BID® Daily Newsletter
Oct 4, 2019

BID® Daily Newsletter

Oct 4, 2019

Fed Funds And EBA

Summary: The Fed has cut rates more for EBA than the fed funds target rate. This is a good time to get a higher return.

Research by the University of Scranton finds a huge 92% of people who set New Year's goals never attain them. It seems most people set goals that are too vague or too challenging. Add to that a heavy dose of procrastination and no support system, and you can see how this occurs.
Back in 2009, the Fed set a goal to add liquidity to the system. If you recall, back then the Fed started the transactional account guarantee (TAG) program that allowed banks to deposit excess funds. This was after the Great Recession, so the insured deposits for excess funds was important to continue to incentivize market liquidity.
This was also the first time the Fed paid interest on excess funds (anything over required reserves). TAG eventually became the Excess Balance Account (EBA) and through correspondent banks, like PCBB, other banks could have excess funds automatically swept into an EBA account. For years, the Fed raised or lowered rates for both fed funds and EBA at the same pace, so banks could just leave funds sitting in EBA. After all, since fed funds transactions have credit exposure to another bank and a 20% risk weighting, the return had to be above EBA for it to make sense for banks to mess with it. Initially these rates were right on top of each other.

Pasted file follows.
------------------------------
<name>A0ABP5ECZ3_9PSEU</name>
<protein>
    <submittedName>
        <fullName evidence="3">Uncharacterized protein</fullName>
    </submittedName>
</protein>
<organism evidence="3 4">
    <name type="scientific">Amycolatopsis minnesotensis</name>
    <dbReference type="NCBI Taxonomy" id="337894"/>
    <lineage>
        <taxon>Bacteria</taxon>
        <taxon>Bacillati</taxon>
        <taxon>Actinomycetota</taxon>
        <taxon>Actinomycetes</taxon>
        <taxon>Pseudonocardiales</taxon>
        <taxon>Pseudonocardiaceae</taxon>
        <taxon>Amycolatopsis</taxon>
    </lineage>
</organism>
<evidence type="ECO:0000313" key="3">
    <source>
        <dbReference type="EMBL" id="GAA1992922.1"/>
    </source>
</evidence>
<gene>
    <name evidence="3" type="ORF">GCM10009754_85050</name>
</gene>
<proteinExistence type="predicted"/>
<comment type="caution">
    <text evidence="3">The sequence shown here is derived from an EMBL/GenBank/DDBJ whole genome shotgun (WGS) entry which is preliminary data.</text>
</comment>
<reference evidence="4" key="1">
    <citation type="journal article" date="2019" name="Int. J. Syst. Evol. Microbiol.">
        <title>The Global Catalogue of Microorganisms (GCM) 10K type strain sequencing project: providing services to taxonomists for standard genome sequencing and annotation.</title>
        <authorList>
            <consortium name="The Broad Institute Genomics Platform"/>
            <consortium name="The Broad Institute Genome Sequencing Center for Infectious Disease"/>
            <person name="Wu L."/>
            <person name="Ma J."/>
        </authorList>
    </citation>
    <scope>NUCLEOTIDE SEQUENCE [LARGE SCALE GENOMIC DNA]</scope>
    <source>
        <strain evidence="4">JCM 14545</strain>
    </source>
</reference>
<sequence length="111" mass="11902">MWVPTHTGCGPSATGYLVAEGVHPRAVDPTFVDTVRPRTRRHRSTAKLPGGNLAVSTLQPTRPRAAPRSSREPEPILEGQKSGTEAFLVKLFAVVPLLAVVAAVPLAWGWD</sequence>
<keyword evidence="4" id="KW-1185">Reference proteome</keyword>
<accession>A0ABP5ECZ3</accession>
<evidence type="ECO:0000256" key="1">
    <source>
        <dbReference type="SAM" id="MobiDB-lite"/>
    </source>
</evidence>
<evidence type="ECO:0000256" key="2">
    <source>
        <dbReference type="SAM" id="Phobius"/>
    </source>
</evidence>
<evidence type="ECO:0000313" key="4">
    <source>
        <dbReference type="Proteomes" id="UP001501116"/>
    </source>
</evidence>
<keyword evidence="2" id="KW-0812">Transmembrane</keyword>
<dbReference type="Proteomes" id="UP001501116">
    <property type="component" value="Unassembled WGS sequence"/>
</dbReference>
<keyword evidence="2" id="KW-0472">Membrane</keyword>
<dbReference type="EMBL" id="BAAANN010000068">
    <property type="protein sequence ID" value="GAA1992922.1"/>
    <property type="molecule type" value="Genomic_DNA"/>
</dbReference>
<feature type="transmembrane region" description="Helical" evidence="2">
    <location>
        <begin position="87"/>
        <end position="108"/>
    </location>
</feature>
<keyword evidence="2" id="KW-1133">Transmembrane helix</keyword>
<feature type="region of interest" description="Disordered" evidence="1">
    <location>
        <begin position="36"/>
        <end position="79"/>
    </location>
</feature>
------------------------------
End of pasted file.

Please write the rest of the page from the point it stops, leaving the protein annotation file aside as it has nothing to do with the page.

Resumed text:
Fast forward to now though, and we see that the Fed has cut rates more for EBA than the fed funds target rate. This encourages banks to start moving their money to fed funds instead of leaving it in EBA. This will increase liquidity in the market, as banks realize they can get a higher return with fed funds than in the EBA, which is needed right now. By the way, our sweep program automatically moves balances for banks to the higher of fed funds or EBA every day.
Right before the Fed announced its last rate cut, the overnight repo market spiked. Banks were asking for more funds than were available in the market, so the NY Fed offered $75B daily through Oct 10th. The spike in repo rates above the Fed's target for overnight rates also caused SOFR to hit 5.25%. This has some concerned since SOFR is the rate expected to replace LIBOR in 2021. However, since SOFR uses a 90-day average, SOFR moved only 0.02%, even with the spike on September 17th.
The bottom line is that community bankers want the highest overnight return for their excess funds, and now is a good time to review a few things to make that happen.
  • Review credit criteria on an ongoing basis to see what excess funds you have
  • Find a reliable "as agent" correspondent bank like PCBB to set up an account for your overnight investing of funds
  • Make sure your sweep account automatically invests at the higher rate and returns your money the next day with interest paid
  • Verify that your fed funds are sold to multiple banks to diversify your credit risk
As interest rates are low, now is the time to look in the couch cushions to see what money you may be leaving on the table. We can help you with an "as agent" fed funds/EBA sweep account. We do the heavy lifting by finding the banks, managing the credit criteria of counterparties, placing the transactions, and managing the flow of funds on your behalf, saving you time and money.
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